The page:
Kami Shiiba Dam, Miyazaki: Japan’s First Major Arch Dam
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The village of Shiiba, in the mountains of Miyazaki Prefecture, is considered one of Japan’s great out-of-the-way places. It has been designated a Globally Important Agricultural Heritage System by the United Nations Food and Agriculture Organization. Many folk customs thrive to this day in this historically important village, known as the place where the Taira clan fled in defeat after the Genpei War, its struggle with the Minamoto for political supremacy in 1180–85.
About 1.5 kilometers from the center of the village is Kami Shiiba Dam, situated on the uppermost stretch of the Mimi River, which flows eastward to the Pacific. Completed in 1955, it is Japan’s first large-scale arch-shaped concrete dam.
The dam stands 110 meters high at its tallest point and spans 341 meters. Hyūga Shiiba Lake, the reservoir behind the dam, has a capacity of 92 million cubic meters. Designed with safety in mind, there are spillways, shaped like ski jumps, on either end of the dam, to be used in the event of flooding. These are designed to cause the streams of floodwaters to collide in midair, dispersing the force of their flow.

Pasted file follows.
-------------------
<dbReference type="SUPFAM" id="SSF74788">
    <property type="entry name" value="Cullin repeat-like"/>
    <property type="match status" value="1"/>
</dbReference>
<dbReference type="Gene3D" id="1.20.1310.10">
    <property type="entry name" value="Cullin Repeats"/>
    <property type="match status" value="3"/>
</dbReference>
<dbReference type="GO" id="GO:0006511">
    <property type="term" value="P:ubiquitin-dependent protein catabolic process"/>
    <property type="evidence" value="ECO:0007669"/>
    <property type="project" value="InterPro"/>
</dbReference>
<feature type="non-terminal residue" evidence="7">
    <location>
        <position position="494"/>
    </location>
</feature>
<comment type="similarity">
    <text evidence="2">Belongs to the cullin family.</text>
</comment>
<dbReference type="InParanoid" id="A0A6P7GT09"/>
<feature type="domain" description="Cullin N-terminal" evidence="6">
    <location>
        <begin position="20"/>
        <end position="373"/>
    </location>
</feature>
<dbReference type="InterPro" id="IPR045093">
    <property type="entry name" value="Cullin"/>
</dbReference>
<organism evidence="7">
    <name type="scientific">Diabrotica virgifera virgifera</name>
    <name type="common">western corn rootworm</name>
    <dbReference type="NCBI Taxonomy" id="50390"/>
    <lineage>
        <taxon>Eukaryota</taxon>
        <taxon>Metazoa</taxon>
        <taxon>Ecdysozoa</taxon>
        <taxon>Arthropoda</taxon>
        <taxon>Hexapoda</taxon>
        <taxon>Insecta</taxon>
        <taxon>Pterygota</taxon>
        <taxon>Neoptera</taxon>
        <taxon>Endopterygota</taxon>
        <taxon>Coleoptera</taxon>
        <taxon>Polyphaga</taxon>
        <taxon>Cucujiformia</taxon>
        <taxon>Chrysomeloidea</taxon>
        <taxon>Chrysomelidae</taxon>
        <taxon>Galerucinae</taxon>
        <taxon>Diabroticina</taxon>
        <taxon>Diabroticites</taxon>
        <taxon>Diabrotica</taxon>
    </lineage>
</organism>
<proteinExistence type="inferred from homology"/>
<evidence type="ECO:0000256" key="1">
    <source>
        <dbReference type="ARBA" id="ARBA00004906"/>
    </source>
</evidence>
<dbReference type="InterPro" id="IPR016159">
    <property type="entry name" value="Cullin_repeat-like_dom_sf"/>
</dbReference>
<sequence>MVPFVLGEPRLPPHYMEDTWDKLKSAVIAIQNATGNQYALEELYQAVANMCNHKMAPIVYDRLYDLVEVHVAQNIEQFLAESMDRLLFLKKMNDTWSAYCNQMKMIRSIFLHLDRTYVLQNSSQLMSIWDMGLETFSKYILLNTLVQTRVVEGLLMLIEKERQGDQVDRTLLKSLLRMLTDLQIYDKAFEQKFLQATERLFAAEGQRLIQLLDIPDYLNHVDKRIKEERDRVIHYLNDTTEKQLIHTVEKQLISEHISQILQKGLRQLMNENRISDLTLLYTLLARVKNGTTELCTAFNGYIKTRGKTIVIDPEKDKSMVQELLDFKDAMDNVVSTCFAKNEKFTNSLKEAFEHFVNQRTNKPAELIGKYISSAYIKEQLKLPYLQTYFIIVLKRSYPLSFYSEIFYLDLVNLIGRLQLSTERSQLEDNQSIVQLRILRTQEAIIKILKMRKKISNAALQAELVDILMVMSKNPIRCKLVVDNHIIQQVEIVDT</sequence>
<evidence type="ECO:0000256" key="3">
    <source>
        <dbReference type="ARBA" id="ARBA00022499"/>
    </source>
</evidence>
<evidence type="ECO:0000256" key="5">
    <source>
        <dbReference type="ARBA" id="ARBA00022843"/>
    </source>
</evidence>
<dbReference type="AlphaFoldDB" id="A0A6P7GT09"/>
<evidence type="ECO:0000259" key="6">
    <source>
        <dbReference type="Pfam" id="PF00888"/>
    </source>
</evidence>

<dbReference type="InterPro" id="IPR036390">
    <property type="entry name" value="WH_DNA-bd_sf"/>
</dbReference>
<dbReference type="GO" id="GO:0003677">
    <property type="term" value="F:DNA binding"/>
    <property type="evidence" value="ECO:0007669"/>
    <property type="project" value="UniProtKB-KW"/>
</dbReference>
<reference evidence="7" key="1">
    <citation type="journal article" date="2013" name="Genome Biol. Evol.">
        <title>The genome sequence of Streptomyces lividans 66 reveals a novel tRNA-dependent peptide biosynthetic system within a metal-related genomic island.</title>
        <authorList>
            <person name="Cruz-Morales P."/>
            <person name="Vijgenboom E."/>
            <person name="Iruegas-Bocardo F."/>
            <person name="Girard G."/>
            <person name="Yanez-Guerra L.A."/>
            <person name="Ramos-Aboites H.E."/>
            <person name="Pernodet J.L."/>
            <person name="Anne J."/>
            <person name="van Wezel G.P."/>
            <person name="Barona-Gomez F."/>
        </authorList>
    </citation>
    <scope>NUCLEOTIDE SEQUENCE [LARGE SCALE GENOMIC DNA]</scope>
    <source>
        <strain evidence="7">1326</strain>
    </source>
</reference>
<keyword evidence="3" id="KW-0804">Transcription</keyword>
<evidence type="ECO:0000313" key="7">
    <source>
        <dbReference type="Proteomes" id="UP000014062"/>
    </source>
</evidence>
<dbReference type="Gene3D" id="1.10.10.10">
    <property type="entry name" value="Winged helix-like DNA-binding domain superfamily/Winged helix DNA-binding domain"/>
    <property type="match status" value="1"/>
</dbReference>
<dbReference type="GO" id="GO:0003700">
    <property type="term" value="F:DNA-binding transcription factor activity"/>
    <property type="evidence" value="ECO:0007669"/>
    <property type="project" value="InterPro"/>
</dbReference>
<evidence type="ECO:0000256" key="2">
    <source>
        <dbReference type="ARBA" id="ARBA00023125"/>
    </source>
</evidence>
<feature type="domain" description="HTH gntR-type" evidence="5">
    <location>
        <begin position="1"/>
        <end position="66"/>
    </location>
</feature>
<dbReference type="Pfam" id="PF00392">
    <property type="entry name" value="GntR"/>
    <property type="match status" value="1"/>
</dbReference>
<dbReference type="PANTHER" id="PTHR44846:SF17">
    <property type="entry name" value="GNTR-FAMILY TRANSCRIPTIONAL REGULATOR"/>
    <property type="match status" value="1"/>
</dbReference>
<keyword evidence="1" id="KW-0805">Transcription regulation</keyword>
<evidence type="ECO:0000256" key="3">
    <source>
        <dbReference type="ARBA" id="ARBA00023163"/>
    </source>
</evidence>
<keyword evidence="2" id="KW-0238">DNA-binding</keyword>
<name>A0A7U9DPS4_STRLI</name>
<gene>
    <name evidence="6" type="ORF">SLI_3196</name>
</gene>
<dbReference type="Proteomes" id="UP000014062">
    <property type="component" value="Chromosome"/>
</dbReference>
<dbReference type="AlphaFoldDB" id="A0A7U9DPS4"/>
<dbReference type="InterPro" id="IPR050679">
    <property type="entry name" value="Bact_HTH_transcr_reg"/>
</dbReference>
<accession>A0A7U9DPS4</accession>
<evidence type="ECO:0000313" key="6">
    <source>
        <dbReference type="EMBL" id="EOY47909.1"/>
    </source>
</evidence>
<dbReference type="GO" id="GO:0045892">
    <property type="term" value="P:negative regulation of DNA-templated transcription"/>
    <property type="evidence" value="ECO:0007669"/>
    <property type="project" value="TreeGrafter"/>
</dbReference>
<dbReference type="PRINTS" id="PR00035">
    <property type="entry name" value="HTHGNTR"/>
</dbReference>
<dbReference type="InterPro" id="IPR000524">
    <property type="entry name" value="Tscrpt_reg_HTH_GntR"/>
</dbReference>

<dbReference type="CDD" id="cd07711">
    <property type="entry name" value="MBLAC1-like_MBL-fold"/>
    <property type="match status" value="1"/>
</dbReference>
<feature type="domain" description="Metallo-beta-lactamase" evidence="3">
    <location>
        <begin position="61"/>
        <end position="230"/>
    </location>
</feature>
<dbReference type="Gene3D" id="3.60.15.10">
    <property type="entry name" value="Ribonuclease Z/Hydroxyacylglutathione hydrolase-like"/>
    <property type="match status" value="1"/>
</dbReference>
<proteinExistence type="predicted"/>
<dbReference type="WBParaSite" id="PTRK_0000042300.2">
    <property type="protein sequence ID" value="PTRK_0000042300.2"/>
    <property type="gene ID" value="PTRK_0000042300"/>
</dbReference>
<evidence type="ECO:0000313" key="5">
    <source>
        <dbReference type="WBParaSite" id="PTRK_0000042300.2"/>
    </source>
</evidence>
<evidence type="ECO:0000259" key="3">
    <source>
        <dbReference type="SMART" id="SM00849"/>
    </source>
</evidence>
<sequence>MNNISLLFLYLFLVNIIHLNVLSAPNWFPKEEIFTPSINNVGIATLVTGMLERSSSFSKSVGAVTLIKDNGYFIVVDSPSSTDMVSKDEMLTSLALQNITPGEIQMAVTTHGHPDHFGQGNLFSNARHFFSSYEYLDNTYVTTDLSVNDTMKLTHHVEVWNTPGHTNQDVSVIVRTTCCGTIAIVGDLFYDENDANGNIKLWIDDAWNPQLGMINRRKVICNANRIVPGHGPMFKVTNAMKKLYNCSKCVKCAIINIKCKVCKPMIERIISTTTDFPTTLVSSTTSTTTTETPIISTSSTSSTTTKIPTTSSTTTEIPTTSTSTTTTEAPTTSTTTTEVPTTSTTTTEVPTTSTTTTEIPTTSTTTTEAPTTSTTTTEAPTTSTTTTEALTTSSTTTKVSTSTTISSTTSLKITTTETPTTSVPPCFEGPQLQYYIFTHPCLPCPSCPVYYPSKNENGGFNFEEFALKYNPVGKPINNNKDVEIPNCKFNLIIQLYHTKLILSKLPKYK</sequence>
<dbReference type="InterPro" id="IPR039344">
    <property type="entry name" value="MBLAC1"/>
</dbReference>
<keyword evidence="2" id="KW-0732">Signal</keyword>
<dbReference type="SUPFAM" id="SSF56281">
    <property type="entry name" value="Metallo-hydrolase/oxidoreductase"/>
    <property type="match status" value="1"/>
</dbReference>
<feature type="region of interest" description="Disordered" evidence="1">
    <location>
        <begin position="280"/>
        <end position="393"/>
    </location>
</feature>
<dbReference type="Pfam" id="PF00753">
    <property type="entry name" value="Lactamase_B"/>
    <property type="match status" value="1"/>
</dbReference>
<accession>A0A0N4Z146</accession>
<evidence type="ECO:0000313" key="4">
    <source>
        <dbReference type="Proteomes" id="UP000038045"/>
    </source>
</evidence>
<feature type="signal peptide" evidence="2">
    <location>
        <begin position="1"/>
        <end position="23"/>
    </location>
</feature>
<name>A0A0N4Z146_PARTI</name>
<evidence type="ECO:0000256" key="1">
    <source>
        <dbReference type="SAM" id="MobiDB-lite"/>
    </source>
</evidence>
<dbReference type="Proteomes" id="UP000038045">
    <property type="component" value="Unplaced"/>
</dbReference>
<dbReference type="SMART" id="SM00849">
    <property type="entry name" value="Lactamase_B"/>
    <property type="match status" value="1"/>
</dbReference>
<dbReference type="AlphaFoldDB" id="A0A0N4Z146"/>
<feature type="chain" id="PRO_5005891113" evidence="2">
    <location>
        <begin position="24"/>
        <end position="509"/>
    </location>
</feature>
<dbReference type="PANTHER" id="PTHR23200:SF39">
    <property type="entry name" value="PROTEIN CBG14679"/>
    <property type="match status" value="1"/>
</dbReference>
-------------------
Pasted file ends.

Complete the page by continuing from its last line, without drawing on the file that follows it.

Construction of the dam took more than five years and involved some 5 million laborers. Of these, 105 workers died in the course of the work. The Statue of the Three Goddesses was erected nearby as a memorial to their sacrifice. The novelist Yoshikawa Eiji gave the reservoir its Hyūga Shiiba name. With beautiful views year-round, the site, also included in a list of Japan’s 100 best reservoirs, is popular with tourists.
Kami Shiiba Dam
- Location: Hariganebashi, Shimofukura, Shiiba-son, Miyazaki Prefecture
- Access: Approx. 2.5 hours by Miyazaki Kōtsū Bus from Hyūgashi Station on the JR Nippō Line, then 30 minutes’ walk from the last bus stop, Kami-Shiiba
(Originally published in Japanese. Video by Bunkazai Kyōdō. Banner photo: Kami Shiiba Dam and Hyūga Shiiba Lake.)